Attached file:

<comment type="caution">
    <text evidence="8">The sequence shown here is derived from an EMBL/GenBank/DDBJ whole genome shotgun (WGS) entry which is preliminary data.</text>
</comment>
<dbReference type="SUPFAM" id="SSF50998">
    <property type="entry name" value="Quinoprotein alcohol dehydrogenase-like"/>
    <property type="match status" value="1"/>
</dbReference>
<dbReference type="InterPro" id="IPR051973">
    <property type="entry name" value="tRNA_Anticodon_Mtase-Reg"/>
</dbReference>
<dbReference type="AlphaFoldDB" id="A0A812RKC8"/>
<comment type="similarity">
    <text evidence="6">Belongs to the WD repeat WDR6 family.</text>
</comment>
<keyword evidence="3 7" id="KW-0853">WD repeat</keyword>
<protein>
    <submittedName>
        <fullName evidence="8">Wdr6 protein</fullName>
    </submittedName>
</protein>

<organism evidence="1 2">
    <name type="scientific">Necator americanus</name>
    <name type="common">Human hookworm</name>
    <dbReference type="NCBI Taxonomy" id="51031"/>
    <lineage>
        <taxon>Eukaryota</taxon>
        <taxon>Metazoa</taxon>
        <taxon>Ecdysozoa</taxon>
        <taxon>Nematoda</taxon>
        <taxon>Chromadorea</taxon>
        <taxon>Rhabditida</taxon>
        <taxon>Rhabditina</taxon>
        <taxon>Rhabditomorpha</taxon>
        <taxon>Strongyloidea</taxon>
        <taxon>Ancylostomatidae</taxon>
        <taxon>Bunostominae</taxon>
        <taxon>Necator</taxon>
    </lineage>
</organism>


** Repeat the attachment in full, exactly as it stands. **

<comment type="caution">
    <text evidence="8">The sequence shown here is derived from an EMBL/GenBank/DDBJ whole genome shotgun (WGS) entry which is preliminary data.</text>
</comment>
<dbReference type="SUPFAM" id="SSF50998">
    <property type="entry name" value="Quinoprotein alcohol dehydrogenase-like"/>
    <property type="match status" value="1"/>
</dbReference>
<dbReference type="InterPro" id="IPR051973">
    <property type="entry name" value="tRNA_Anticodon_Mtase-Reg"/>
</dbReference>
<dbReference type="AlphaFoldDB" id="A0A812RKC8"/>
<comment type="similarity">
    <text evidence="6">Belongs to the WD repeat WDR6 family.</text>
</comment>
<keyword evidence="3 7" id="KW-0853">WD repeat</keyword>
<protein>
    <submittedName>
        <fullName evidence="8">Wdr6 protein</fullName>
    </submittedName>
</protein>

<organism evidence="1 2">
    <name type="scientific">Necator americanus</name>
    <name type="common">Human hookworm</name>
    <dbReference type="NCBI Taxonomy" id="51031"/>
    <lineage>
        <taxon>Eukaryota</taxon>
        <taxon>Metazoa</taxon>
        <taxon>Ecdysozoa</taxon>
        <taxon>Nematoda</taxon>
        <taxon>Chromadorea</taxon>
        <taxon>Rhabditida</taxon>
        <taxon>Rhabditina</taxon>
        <taxon>Rhabditomorpha</taxon>
        <taxon>Strongyloidea</taxon>
        <taxon>Ancylostomatidae</taxon>
        <taxon>Bunostominae</taxon>
        <taxon>Necator</taxon>
    </lineage>
</organism>